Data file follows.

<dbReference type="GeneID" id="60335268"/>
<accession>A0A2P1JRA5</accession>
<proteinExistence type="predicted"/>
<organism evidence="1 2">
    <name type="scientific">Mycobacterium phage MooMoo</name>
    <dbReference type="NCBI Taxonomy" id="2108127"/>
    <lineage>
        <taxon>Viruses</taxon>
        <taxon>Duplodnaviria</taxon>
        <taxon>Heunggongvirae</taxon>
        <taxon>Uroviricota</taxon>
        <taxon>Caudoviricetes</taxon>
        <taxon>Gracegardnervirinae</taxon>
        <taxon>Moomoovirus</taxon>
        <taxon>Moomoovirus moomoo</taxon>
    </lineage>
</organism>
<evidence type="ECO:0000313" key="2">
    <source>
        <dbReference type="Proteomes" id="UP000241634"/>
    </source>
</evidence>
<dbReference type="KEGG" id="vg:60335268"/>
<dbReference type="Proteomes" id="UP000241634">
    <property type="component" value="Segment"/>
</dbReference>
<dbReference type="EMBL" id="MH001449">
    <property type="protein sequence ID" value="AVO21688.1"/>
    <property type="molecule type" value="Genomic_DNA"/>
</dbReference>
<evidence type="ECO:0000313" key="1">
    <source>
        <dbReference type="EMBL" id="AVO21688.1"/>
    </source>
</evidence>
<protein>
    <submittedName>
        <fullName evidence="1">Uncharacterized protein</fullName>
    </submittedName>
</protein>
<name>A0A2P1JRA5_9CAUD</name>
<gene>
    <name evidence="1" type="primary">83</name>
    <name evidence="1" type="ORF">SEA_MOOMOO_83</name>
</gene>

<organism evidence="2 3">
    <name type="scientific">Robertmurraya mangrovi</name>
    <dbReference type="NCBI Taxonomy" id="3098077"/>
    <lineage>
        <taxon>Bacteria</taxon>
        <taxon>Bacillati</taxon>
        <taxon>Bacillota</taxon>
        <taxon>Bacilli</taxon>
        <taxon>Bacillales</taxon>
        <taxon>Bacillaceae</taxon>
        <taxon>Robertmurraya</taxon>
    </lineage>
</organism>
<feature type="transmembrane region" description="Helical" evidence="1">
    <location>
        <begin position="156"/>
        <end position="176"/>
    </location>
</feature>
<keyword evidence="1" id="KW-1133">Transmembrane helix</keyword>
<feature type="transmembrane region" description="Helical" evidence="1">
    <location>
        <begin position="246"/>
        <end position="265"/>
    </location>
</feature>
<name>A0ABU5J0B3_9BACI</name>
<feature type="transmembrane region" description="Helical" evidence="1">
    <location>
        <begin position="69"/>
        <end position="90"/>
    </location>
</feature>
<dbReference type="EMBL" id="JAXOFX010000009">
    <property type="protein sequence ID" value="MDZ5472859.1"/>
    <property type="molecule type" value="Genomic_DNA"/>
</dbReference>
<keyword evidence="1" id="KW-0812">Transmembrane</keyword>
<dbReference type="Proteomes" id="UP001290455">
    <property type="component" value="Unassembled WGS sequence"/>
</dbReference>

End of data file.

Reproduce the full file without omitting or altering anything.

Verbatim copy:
<dbReference type="GeneID" id="60335268"/>
<accession>A0A2P1JRA5</accession>
<proteinExistence type="predicted"/>
<organism evidence="1 2">
    <name type="scientific">Mycobacterium phage MooMoo</name>
    <dbReference type="NCBI Taxonomy" id="2108127"/>
    <lineage>
        <taxon>Viruses</taxon>
        <taxon>Duplodnaviria</taxon>
        <taxon>Heunggongvirae</taxon>
        <taxon>Uroviricota</taxon>
        <taxon>Caudoviricetes</taxon>
        <taxon>Gracegardnervirinae</taxon>
        <taxon>Moomoovirus</taxon>
        <taxon>Moomoovirus moomoo</taxon>
    </lineage>
</organism>
<evidence type="ECO:0000313" key="2">
    <source>
        <dbReference type="Proteomes" id="UP000241634"/>
    </source>
</evidence>
<dbReference type="KEGG" id="vg:60335268"/>
<dbReference type="Proteomes" id="UP000241634">
    <property type="component" value="Segment"/>
</dbReference>
<dbReference type="EMBL" id="MH001449">
    <property type="protein sequence ID" value="AVO21688.1"/>
    <property type="molecule type" value="Genomic_DNA"/>
</dbReference>
<evidence type="ECO:0000313" key="1">
    <source>
        <dbReference type="EMBL" id="AVO21688.1"/>
    </source>
</evidence>
<protein>
    <submittedName>
        <fullName evidence="1">Uncharacterized protein</fullName>
    </submittedName>
</protein>
<name>A0A2P1JRA5_9CAUD</name>
<gene>
    <name evidence="1" type="primary">83</name>
    <name evidence="1" type="ORF">SEA_MOOMOO_83</name>
</gene>

<organism evidence="2 3">
    <name type="scientific">Robertmurraya mangrovi</name>
    <dbReference type="NCBI Taxonomy" id="3098077"/>
    <lineage>
        <taxon>Bacteria</taxon>
        <taxon>Bacillati</taxon>
        <taxon>Bacillota</taxon>
        <taxon>Bacilli</taxon>
        <taxon>Bacillales</taxon>
        <taxon>Bacillaceae</taxon>
        <taxon>Robertmurraya</taxon>
    </lineage>
</organism>
<feature type="transmembrane region" description="Helical" evidence="1">
    <location>
        <begin position="156"/>
        <end position="176"/>
    </location>
</feature>
<keyword evidence="1" id="KW-1133">Transmembrane helix</keyword>
<feature type="transmembrane region" description="Helical" evidence="1">
    <location>
        <begin position="246"/>
        <end position="265"/>
    </location>
</feature>
<name>A0ABU5J0B3_9BACI</name>
<feature type="transmembrane region" description="Helical" evidence="1">
    <location>
        <begin position="69"/>
        <end position="90"/>
    </location>
</feature>
<dbReference type="EMBL" id="JAXOFX010000009">
    <property type="protein sequence ID" value="MDZ5472859.1"/>
    <property type="molecule type" value="Genomic_DNA"/>
</dbReference>
<keyword evidence="1" id="KW-0812">Transmembrane</keyword>
<dbReference type="Proteomes" id="UP001290455">
    <property type="component" value="Unassembled WGS sequence"/>
</dbReference>